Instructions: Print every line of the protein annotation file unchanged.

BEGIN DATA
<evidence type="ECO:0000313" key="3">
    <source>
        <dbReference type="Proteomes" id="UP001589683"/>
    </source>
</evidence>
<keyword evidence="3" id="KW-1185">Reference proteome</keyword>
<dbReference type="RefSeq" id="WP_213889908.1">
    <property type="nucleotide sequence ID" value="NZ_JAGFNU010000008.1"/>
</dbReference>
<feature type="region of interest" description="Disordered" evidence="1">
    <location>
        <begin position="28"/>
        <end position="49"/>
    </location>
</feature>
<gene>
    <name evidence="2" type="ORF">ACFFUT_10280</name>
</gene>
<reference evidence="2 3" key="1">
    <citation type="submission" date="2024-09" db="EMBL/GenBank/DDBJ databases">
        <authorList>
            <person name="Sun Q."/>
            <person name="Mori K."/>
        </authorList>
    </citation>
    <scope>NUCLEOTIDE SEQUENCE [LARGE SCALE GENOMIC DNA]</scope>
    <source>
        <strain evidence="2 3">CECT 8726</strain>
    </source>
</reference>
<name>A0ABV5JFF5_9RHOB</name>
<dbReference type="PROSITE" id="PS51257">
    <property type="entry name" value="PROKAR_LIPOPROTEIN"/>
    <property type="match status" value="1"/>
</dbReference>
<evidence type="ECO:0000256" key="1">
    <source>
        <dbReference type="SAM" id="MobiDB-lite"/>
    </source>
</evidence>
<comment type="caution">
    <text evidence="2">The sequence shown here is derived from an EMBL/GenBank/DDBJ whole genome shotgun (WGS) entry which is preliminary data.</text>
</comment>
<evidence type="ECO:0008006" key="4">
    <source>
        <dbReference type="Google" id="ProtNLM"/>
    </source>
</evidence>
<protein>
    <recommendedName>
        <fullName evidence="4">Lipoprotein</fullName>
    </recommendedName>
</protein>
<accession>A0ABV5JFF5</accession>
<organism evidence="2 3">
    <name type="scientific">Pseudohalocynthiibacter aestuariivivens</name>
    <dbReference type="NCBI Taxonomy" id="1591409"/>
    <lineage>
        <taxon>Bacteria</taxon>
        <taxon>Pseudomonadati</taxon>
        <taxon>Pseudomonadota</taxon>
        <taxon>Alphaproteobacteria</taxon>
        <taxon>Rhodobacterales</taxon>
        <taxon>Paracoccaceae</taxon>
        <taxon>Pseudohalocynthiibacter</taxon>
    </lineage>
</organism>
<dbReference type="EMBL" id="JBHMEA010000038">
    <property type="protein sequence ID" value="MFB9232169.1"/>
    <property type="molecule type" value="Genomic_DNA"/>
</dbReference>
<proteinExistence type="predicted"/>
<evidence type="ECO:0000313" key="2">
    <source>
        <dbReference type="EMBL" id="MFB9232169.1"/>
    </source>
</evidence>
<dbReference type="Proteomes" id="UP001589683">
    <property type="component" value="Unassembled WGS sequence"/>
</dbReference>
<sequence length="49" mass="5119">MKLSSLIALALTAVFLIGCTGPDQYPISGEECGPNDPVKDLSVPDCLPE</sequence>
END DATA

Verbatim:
<evidence type="ECO:0000313" key="3">
    <source>
        <dbReference type="Proteomes" id="UP001589683"/>
    </source>
</evidence>
<keyword evidence="3" id="KW-1185">Reference proteome</keyword>
<dbReference type="RefSeq" id="WP_213889908.1">
    <property type="nucleotide sequence ID" value="NZ_JAGFNU010000008.1"/>
</dbReference>
<feature type="region of interest" description="Disordered" evidence="1">
    <location>
        <begin position="28"/>
        <end position="49"/>
    </location>
</feature>
<gene>
    <name evidence="2" type="ORF">ACFFUT_10280</name>
</gene>
<reference evidence="2 3" key="1">
    <citation type="submission" date="2024-09" db="EMBL/GenBank/DDBJ databases">
        <authorList>
            <person name="Sun Q."/>
            <person name="Mori K."/>
        </authorList>
    </citation>
    <scope>NUCLEOTIDE SEQUENCE [LARGE SCALE GENOMIC DNA]</scope>
    <source>
        <strain evidence="2 3">CECT 8726</strain>
    </source>
</reference>
<name>A0ABV5JFF5_9RHOB</name>
<dbReference type="PROSITE" id="PS51257">
    <property type="entry name" value="PROKAR_LIPOPROTEIN"/>
    <property type="match status" value="1"/>
</dbReference>
<evidence type="ECO:0000256" key="1">
    <source>
        <dbReference type="SAM" id="MobiDB-lite"/>
    </source>
</evidence>
<comment type="caution">
    <text evidence="2">The sequence shown here is derived from an EMBL/GenBank/DDBJ whole genome shotgun (WGS) entry which is preliminary data.</text>
</comment>
<evidence type="ECO:0008006" key="4">
    <source>
        <dbReference type="Google" id="ProtNLM"/>
    </source>
</evidence>
<protein>
    <recommendedName>
        <fullName evidence="4">Lipoprotein</fullName>
    </recommendedName>
</protein>
<accession>A0ABV5JFF5</accession>
<organism evidence="2 3">
    <name type="scientific">Pseudohalocynthiibacter aestuariivivens</name>
    <dbReference type="NCBI Taxonomy" id="1591409"/>
    <lineage>
        <taxon>Bacteria</taxon>
        <taxon>Pseudomonadati</taxon>
        <taxon>Pseudomonadota</taxon>
        <taxon>Alphaproteobacteria</taxon>
        <taxon>Rhodobacterales</taxon>
        <taxon>Paracoccaceae</taxon>
        <taxon>Pseudohalocynthiibacter</taxon>
    </lineage>
</organism>
<dbReference type="EMBL" id="JBHMEA010000038">
    <property type="protein sequence ID" value="MFB9232169.1"/>
    <property type="molecule type" value="Genomic_DNA"/>
</dbReference>
<proteinExistence type="predicted"/>
<evidence type="ECO:0000313" key="2">
    <source>
        <dbReference type="EMBL" id="MFB9232169.1"/>
    </source>
</evidence>
<dbReference type="Proteomes" id="UP001589683">
    <property type="component" value="Unassembled WGS sequence"/>
</dbReference>
<sequence length="49" mass="5119">MKLSSLIALALTAVFLIGCTGPDQYPISGEECGPNDPVKDLSVPDCLPE</sequence>